Melbourne man charged with child sexual exploitation offences

hand holding handcuffs

This is a joint media release between the Australian Federal Police and Victoria Police

A 44-year-old Melbourne man is scheduled to appear before Melbourne Magistrates Court today (26 September 2019) to face charges relating to the possession of child abuse material.

The man came to the attention of the Victorian Joint Anti Child Exploitation Team (VIC-JACET) following multiple reports from the National Centre for Missing and Exploited Children (NCMEC) relating to the alleged access and transmission of child abuse material online.

On 25 September 2019, VIC-JACET members attended a premises at the Melbourne suburb of Fairfield where the man was located. The police seized a mobile phone which allegedly contained child abuse material.

The man was arrested and charged with possessing child abuse material obtained using a carriage service, contrary to section 474.22A of the Criminal Code Act 1995.

He has become the first person charged since the new Combatting Child Sexual Exploitation Legislation Amendment Bill 2019 came into effect last Saturday (21 September 2019).

AFP Acting State Manager Victoria & Tasmania Detective Superintendent Jayne Crossling said the arrest shows the VIC-JACET’s tireless commitment to investigating and prosecuting child exploitation matters to the full extent of the law.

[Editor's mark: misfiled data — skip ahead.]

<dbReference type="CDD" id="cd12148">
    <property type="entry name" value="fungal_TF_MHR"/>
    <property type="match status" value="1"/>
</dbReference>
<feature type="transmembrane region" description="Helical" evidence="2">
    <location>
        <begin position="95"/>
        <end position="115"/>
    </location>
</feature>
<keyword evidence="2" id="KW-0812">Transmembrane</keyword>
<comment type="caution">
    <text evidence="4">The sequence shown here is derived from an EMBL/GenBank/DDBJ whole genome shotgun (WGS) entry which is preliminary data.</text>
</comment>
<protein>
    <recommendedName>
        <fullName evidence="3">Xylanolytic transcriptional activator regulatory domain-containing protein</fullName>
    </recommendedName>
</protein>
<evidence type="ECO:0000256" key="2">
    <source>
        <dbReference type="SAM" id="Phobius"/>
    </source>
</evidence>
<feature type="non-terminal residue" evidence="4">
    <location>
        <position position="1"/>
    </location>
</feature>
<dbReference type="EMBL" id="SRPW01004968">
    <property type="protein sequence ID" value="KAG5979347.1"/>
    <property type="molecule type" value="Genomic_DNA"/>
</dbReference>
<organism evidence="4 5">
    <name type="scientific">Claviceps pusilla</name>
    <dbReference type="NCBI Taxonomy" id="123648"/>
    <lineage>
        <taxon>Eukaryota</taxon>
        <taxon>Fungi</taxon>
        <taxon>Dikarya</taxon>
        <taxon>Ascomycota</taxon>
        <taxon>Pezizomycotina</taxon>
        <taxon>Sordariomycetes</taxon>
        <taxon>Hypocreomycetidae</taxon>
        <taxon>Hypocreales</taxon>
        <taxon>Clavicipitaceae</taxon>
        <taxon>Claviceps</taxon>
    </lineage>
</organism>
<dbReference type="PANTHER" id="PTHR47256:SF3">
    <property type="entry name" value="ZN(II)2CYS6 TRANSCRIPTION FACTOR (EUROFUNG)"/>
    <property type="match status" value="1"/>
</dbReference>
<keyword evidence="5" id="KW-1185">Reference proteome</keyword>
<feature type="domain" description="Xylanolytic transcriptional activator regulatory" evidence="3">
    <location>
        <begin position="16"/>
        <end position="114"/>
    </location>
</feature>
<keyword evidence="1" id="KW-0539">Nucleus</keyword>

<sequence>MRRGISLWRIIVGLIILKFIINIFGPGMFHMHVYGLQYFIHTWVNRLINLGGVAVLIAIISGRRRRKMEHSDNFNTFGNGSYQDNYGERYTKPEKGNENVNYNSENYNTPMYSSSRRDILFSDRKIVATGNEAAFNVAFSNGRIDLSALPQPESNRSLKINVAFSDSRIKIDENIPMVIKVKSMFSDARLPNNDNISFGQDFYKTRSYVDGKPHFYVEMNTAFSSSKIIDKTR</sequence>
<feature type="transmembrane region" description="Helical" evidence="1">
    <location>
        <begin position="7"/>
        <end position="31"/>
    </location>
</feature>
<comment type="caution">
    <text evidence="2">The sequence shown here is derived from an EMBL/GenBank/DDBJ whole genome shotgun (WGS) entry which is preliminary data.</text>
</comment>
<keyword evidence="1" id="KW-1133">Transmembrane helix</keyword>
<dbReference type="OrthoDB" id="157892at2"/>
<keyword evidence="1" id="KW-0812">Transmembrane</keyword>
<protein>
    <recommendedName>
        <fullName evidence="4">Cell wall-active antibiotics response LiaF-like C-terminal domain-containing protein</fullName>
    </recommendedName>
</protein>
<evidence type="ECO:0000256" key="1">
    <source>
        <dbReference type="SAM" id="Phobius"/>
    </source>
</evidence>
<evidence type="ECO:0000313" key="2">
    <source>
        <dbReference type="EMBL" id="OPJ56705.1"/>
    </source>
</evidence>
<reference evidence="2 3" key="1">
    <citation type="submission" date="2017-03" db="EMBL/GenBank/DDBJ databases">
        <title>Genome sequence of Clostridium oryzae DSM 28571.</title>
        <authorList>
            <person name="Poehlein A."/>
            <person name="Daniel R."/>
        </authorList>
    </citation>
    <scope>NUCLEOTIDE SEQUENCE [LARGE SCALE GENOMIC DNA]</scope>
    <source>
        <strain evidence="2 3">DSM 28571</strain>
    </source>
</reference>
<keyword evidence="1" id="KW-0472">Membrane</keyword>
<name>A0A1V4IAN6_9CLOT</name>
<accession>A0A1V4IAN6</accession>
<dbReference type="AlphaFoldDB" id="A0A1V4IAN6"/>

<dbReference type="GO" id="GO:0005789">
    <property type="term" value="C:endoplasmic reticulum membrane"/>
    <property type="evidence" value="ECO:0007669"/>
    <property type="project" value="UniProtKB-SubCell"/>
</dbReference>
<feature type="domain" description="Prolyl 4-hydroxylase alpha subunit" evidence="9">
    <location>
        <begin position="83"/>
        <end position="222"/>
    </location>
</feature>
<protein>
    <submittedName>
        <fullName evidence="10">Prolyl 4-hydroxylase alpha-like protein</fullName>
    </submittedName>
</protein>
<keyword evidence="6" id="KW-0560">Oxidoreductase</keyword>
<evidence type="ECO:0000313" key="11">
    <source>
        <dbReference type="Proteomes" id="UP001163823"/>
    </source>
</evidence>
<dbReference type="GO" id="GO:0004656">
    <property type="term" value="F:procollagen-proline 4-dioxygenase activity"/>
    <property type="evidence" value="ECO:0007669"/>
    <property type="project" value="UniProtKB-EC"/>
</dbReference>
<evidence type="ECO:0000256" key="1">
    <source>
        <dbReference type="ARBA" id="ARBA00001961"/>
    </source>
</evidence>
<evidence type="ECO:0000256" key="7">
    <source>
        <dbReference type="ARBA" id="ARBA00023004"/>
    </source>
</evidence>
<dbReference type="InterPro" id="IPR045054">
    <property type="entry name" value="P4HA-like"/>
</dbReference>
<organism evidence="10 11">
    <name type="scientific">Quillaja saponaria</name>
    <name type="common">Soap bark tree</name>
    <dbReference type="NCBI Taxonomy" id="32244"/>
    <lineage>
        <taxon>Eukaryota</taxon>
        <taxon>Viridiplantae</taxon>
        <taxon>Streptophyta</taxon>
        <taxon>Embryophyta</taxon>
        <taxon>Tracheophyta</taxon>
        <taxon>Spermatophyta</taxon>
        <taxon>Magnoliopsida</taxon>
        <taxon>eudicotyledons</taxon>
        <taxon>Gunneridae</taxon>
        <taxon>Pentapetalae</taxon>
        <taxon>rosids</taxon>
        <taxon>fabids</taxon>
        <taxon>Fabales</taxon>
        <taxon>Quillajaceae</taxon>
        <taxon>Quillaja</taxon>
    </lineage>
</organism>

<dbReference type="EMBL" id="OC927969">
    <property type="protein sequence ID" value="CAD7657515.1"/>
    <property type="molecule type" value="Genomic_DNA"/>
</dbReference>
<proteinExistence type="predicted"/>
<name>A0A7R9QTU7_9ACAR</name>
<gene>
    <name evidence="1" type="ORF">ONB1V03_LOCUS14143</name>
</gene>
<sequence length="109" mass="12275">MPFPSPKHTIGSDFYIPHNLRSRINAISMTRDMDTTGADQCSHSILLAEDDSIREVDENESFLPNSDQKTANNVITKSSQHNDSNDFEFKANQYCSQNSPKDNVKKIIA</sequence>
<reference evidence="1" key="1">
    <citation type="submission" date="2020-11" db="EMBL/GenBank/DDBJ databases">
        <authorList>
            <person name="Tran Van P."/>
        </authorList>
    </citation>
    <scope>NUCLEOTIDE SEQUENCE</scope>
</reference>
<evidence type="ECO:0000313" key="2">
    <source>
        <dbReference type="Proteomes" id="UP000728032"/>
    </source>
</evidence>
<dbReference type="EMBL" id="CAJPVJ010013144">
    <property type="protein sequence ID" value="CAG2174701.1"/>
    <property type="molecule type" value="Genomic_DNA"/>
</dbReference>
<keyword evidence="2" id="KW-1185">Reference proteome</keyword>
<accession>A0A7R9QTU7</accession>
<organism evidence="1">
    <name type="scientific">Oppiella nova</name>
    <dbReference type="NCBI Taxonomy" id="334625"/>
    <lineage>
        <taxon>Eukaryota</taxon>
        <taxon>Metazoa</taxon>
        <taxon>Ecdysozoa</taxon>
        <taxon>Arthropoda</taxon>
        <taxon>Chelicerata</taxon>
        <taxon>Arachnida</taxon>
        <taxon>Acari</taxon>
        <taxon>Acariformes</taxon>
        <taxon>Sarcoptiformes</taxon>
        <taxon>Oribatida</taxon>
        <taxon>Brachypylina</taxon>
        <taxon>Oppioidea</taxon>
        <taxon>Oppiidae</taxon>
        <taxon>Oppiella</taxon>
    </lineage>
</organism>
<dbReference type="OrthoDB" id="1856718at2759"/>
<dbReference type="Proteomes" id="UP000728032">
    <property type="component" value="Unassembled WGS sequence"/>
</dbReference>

“The AFP and Victoria Police are working with domestic and international partners to identify people involved in this vile behaviour and bring some sense of justice to its vulnerable victims,” Detective Superintendent Crossling said.

“This arrest should serve as another warning to the community: if you are thinking about accessing or sharing child exploitation material, you will be caught eventually.”

The man attended Melbourne Magistrates Night Court on 25 September 2019 where no application for bail was made.

He was remanded in custody to 26 September 2019 at Melbourne Magistrates Court for a filing hearing.



Use of the phrase “child pornography” benefits child sex abusers because it:

indicates legitimacy and compliance on the part of the victim and therefore legality on the part of the abuser; and

conjures images of children posing in ‘provocative’ positions, rather than suffering horrific abuse.

Every photograph captures an actual situation where a child has been abused. This is not “pornography”.


Media enquiries
AFP National Media: (02) 5126 9297

Victoria Police Media: (03) 9247 5205

National Security Hotline

Read the AFP Annual Report 2018-19

The Australian Centre to Counter Child Exploitation

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